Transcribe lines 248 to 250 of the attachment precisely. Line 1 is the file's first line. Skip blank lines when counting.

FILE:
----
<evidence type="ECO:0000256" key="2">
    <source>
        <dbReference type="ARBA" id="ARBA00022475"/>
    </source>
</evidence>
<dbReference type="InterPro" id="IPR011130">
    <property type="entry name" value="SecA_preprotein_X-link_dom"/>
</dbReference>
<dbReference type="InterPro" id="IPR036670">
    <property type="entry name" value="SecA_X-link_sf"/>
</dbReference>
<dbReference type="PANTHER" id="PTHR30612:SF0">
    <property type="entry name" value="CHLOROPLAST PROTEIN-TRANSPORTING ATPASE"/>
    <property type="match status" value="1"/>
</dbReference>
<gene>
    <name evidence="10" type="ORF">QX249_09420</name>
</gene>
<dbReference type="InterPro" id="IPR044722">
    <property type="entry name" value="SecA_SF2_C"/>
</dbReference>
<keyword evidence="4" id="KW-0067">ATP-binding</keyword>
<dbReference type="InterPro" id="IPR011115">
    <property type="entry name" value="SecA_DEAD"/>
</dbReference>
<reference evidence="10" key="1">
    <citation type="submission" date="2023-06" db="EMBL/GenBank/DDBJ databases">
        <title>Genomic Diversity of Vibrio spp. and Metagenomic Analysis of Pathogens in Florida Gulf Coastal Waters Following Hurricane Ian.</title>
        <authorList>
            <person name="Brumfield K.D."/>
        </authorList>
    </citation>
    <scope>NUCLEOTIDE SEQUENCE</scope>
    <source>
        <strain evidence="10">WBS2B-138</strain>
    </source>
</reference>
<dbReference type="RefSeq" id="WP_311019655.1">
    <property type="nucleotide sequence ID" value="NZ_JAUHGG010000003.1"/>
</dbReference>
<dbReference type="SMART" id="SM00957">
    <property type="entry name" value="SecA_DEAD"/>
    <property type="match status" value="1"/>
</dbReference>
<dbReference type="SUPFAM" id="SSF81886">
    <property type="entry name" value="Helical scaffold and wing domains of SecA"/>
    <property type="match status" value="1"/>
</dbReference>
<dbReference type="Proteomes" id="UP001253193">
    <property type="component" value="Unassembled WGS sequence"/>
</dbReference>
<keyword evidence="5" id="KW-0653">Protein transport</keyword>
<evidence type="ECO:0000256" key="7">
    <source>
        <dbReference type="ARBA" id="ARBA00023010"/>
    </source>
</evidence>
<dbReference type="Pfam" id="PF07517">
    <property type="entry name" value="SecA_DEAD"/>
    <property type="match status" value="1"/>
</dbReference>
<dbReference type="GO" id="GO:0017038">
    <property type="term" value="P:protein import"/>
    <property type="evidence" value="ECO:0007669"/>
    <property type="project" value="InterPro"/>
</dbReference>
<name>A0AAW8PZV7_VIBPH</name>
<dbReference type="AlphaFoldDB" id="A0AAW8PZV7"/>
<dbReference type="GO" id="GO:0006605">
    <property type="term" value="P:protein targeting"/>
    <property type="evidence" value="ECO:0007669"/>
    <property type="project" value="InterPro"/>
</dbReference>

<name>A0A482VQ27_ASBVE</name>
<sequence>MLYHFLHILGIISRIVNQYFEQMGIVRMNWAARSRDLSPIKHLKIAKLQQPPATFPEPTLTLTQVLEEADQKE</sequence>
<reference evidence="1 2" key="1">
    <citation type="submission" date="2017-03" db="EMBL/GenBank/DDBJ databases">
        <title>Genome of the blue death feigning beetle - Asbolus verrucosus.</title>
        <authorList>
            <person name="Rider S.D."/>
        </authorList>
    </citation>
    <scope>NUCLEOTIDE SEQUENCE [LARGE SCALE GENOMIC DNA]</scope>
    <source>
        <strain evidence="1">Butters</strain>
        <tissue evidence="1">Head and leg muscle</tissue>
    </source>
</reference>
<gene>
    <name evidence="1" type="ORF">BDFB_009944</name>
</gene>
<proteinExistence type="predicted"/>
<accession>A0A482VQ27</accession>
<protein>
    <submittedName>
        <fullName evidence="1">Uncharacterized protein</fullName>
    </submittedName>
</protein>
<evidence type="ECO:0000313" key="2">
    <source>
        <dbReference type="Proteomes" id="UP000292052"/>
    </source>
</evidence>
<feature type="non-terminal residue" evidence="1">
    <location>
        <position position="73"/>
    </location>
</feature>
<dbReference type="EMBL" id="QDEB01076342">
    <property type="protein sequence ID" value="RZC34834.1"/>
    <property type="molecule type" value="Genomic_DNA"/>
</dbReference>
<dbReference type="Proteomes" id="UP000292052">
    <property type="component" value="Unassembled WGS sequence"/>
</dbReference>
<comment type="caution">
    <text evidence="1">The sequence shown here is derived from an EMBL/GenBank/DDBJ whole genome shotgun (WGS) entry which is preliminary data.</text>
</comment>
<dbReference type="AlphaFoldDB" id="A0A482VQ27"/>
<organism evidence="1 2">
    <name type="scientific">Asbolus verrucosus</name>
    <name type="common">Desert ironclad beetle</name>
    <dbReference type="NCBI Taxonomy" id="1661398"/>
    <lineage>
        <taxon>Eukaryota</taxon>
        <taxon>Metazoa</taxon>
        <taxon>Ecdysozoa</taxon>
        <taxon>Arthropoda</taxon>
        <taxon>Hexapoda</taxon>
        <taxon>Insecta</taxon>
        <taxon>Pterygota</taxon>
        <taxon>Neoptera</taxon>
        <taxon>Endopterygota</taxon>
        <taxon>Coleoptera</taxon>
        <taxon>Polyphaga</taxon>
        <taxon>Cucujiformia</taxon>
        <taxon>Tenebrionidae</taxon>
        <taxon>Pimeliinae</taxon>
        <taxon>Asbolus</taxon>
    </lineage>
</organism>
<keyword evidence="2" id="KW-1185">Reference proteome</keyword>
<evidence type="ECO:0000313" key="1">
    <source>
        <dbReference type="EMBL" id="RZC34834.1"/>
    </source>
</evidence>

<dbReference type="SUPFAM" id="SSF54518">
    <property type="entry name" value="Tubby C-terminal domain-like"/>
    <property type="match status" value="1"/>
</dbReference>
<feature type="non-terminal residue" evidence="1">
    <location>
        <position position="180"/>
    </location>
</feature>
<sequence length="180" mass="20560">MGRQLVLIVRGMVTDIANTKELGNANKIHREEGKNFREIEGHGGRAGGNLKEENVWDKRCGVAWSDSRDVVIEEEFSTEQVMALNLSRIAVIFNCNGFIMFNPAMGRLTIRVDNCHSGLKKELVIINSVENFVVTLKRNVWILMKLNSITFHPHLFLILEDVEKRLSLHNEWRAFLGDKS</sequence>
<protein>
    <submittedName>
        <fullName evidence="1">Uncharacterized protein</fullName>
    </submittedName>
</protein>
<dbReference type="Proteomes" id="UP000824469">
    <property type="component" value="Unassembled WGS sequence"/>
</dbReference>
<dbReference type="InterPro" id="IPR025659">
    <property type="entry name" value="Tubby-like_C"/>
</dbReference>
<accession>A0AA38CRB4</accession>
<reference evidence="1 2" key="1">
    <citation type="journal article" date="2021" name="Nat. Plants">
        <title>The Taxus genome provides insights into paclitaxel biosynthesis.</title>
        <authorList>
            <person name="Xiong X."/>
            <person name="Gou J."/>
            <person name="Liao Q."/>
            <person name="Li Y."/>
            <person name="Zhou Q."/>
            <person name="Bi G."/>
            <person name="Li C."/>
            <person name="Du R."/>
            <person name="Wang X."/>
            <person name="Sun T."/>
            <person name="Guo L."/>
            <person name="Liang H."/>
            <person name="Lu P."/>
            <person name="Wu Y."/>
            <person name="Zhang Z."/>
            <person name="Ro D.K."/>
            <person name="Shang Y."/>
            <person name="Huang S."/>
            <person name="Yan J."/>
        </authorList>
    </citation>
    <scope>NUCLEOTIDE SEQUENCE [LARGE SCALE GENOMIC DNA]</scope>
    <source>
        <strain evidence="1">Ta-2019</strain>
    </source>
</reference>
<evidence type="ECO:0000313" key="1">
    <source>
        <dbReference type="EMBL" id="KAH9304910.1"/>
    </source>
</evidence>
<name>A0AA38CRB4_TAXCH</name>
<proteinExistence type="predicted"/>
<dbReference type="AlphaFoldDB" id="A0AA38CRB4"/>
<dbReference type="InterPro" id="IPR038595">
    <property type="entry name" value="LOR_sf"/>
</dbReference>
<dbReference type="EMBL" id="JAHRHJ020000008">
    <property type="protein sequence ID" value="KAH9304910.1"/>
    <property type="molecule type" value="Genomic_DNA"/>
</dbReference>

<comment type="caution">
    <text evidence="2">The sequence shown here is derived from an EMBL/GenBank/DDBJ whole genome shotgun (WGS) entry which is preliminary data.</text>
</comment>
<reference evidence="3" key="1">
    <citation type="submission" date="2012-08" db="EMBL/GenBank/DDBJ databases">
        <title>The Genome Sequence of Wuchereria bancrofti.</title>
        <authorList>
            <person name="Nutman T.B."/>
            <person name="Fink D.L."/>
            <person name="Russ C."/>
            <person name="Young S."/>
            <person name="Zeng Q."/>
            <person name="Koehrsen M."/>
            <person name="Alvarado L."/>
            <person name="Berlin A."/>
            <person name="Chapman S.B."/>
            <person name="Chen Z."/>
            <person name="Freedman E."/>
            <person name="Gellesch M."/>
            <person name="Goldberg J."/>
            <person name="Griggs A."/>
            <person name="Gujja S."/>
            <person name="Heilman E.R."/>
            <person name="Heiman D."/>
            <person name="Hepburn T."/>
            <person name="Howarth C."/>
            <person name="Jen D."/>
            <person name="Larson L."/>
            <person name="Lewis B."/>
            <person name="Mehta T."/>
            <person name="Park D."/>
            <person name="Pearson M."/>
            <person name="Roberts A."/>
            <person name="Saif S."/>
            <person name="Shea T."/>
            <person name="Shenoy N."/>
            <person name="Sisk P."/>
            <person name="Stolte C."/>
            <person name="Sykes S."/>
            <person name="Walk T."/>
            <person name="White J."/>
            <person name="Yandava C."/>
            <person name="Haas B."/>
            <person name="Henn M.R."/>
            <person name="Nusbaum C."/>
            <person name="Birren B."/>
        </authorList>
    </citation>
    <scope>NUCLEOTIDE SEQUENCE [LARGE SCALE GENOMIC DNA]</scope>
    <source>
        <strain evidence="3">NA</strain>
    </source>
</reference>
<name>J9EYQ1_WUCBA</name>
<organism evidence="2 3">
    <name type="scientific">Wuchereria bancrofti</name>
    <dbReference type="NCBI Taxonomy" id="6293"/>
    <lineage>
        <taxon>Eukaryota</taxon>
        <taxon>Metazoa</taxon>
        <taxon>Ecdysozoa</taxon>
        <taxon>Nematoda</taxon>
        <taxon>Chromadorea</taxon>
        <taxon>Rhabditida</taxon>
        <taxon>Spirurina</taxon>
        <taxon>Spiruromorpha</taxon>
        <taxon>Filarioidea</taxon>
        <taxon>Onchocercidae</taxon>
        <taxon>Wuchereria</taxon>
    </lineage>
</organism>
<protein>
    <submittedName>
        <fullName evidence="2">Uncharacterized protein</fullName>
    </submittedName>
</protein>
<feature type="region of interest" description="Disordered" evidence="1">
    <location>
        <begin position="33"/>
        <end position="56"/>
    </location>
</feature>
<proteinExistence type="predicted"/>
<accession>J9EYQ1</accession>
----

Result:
            <person name="Saif S."/>
            <person name="Shea T."/>
            <person name="Shenoy N."/>